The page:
Gonzalez JM, Doan J, Gebben DJ, Boeri M, Fishman M. Comparing the relative importance of attributes of metastatic renal cell carcinoma treatments to patients and physicians in the United States: a discrete-choice experiment. Pharmacoeconomics. 2018 Jun 5. doi: 10.1007/s40273-018-0640-7.

OBJECTIVES: Value assessments of new treatments for metastatic renal cell carcinoma (RCC) should include outcomes that are most important to patients. This study aimed to quantify and compare the conditional relative importance of the attributes of RCC treatments to patients and physicians in the United States.

METHODS: Patients with RCC and physicians who treat RCC completed an online discrete-choice experiment survey with a fractional factorial D-optimal experimental design. In a series of 12 questions, respondents chose between two hypothetical treatments defined in terms of six attributes: progression-free survival (PFS), probability of living ≥ 3 years (PL3Y), skin reactions, severity of fatigue, mode of administration, and monthly co-payment. Treatment choices were analyzed using a random-parameters logit model to estimate relative preference weights for the attribute levels and conditional relative attribute importance (i.e. the importance of an attribute relative to all other attributes conditional on the range of levels of that attribute).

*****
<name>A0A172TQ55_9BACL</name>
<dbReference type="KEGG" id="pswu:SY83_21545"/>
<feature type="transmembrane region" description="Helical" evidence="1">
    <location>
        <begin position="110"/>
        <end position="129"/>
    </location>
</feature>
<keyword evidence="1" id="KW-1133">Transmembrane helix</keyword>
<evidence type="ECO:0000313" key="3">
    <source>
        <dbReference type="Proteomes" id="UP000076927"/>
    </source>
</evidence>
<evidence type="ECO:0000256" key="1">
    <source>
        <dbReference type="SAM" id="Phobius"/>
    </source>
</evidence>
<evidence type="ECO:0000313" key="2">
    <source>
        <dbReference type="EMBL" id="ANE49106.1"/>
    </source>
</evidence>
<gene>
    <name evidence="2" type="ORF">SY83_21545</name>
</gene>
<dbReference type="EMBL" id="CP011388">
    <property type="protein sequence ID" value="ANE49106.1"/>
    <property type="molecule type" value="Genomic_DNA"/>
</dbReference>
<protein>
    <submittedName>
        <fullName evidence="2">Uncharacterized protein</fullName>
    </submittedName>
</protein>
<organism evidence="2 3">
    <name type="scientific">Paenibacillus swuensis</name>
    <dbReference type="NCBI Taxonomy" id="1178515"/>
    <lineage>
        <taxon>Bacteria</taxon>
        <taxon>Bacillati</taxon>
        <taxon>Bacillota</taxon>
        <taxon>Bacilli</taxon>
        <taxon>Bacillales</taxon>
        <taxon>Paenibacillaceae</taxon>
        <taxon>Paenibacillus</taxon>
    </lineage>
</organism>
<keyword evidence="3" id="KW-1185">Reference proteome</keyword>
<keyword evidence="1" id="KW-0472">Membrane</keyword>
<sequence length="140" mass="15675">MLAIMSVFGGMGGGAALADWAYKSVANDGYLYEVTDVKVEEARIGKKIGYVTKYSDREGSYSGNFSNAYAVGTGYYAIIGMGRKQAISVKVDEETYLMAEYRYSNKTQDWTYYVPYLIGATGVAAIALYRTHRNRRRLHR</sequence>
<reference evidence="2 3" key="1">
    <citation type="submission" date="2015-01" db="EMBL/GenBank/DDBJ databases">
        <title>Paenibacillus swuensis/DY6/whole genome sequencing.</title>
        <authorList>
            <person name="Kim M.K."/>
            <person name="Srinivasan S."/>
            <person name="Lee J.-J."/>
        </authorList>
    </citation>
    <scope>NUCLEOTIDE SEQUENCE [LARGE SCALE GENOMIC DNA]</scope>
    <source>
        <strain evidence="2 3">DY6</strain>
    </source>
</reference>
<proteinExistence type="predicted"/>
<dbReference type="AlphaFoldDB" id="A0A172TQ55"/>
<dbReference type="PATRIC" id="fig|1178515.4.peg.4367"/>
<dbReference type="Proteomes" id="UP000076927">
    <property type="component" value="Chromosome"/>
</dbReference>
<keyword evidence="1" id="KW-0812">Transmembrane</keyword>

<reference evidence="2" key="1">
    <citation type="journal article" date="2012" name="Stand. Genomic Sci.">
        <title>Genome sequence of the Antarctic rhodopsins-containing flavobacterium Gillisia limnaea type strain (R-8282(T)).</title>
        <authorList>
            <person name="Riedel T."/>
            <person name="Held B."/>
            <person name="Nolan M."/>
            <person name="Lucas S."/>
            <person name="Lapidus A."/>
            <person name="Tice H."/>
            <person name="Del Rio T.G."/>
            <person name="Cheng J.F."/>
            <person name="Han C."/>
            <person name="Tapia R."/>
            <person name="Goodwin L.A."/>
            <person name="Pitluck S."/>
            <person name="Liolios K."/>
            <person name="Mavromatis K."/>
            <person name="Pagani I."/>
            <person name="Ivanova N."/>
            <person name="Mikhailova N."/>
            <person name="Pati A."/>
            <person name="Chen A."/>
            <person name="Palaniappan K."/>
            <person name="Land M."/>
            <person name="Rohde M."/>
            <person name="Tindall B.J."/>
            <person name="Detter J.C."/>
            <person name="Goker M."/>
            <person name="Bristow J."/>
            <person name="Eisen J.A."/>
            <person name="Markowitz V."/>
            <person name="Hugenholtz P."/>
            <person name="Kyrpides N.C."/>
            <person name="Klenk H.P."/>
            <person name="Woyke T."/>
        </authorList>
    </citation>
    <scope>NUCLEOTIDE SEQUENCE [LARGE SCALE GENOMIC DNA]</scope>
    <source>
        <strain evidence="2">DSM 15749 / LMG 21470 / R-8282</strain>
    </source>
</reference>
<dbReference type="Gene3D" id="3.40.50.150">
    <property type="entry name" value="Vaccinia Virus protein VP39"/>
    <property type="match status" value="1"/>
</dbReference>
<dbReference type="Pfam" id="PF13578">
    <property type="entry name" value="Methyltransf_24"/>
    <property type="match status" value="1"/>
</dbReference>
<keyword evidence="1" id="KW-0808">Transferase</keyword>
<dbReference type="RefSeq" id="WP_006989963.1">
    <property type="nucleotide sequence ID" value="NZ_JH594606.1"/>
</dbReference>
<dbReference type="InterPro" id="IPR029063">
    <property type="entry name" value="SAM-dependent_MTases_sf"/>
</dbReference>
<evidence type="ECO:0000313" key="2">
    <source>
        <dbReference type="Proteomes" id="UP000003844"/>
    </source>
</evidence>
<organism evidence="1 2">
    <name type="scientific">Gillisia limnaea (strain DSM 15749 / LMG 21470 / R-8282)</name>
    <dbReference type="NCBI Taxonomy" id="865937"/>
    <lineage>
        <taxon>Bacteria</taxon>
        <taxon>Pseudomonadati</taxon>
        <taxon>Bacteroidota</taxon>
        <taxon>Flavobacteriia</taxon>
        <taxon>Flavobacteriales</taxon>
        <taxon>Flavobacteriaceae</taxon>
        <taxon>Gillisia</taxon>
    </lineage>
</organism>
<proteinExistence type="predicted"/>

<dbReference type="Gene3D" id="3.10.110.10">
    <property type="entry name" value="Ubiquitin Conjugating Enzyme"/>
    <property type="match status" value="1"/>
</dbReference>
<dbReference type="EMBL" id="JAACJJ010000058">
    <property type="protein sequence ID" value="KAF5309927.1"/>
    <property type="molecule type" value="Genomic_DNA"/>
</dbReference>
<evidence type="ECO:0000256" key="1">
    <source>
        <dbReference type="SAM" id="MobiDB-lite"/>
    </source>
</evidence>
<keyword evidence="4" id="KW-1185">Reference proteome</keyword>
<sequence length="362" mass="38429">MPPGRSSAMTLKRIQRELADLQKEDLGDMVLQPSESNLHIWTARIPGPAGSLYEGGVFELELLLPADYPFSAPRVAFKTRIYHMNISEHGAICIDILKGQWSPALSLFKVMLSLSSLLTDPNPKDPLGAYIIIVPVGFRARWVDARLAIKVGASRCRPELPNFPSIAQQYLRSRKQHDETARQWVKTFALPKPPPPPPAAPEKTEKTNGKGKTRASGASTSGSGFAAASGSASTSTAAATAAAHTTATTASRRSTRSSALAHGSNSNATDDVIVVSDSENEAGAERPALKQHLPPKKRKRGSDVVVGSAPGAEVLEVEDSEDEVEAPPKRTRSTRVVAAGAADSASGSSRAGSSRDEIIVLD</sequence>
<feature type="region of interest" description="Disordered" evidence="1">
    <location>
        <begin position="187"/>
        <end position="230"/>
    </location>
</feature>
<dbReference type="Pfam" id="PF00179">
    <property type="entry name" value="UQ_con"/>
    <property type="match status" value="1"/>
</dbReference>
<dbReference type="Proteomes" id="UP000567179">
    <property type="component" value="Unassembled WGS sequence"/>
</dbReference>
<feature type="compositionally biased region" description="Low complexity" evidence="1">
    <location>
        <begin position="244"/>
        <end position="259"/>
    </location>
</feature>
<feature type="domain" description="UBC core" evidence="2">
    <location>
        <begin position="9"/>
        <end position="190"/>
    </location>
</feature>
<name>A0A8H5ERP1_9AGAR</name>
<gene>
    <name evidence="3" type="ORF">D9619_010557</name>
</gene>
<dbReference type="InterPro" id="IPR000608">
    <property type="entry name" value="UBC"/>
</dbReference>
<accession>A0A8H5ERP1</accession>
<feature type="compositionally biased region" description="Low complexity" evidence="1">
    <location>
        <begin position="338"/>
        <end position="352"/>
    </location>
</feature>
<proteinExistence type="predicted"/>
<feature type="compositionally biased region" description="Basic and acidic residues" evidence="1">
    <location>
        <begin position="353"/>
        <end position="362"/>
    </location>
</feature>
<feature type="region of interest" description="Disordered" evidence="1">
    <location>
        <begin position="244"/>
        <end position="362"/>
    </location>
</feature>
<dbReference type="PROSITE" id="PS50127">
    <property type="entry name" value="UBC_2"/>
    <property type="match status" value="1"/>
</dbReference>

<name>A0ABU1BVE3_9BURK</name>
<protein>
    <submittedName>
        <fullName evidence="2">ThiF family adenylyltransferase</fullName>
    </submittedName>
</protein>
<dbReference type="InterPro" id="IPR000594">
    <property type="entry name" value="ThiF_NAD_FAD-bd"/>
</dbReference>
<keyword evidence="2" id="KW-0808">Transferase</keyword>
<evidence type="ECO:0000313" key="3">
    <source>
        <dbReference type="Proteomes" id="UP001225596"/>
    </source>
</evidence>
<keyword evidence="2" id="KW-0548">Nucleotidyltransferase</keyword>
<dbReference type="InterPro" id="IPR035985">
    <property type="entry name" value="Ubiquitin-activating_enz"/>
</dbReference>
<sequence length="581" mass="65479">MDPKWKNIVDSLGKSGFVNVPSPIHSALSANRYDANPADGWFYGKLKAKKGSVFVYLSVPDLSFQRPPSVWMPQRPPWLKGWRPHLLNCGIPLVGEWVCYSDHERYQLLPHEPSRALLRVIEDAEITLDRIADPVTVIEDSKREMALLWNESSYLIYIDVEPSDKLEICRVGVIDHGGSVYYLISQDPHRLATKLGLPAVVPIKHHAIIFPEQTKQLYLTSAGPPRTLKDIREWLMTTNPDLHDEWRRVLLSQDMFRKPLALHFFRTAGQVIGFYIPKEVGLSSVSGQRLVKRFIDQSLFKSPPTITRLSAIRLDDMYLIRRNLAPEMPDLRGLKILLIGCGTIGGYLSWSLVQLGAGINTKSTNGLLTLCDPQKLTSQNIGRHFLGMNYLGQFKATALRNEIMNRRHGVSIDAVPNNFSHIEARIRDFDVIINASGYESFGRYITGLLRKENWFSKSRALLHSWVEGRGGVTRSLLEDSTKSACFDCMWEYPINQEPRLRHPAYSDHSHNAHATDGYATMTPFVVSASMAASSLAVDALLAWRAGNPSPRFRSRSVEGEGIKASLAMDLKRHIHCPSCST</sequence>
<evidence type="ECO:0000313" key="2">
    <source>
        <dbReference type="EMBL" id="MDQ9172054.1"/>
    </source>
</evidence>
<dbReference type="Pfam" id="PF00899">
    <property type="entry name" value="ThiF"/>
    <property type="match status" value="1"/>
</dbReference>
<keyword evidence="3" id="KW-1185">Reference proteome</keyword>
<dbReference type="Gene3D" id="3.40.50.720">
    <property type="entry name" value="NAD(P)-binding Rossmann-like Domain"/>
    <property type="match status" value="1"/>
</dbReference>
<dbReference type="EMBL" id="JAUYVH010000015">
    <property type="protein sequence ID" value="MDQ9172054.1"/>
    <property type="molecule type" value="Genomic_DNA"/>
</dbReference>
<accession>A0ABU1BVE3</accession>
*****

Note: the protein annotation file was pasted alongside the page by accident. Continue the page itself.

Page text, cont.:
RESULTS: Overall, 201 patients and 142 physicians completed the survey. For both patients and physicians, PL3Y was the attribute with the greatest and statistically significant conditional relative importance. Estimates of the conditional relative importance of PFS, skin reactions, and mode of administration for patients, and for PFS and mode of administration for physicians, were not statistically significant. The preferences for improvements in PFS were independent of the level of PL3Y for both patients and physicians. Conditional relative attribute importance varied by patient disease stage.

Patients and physicians indicated that PL3Y was the most important treatment attribute and was significantly more important than PFS. Importance rankings differed between physicians and patients and between all patients and those with advanced/metastatic disease.

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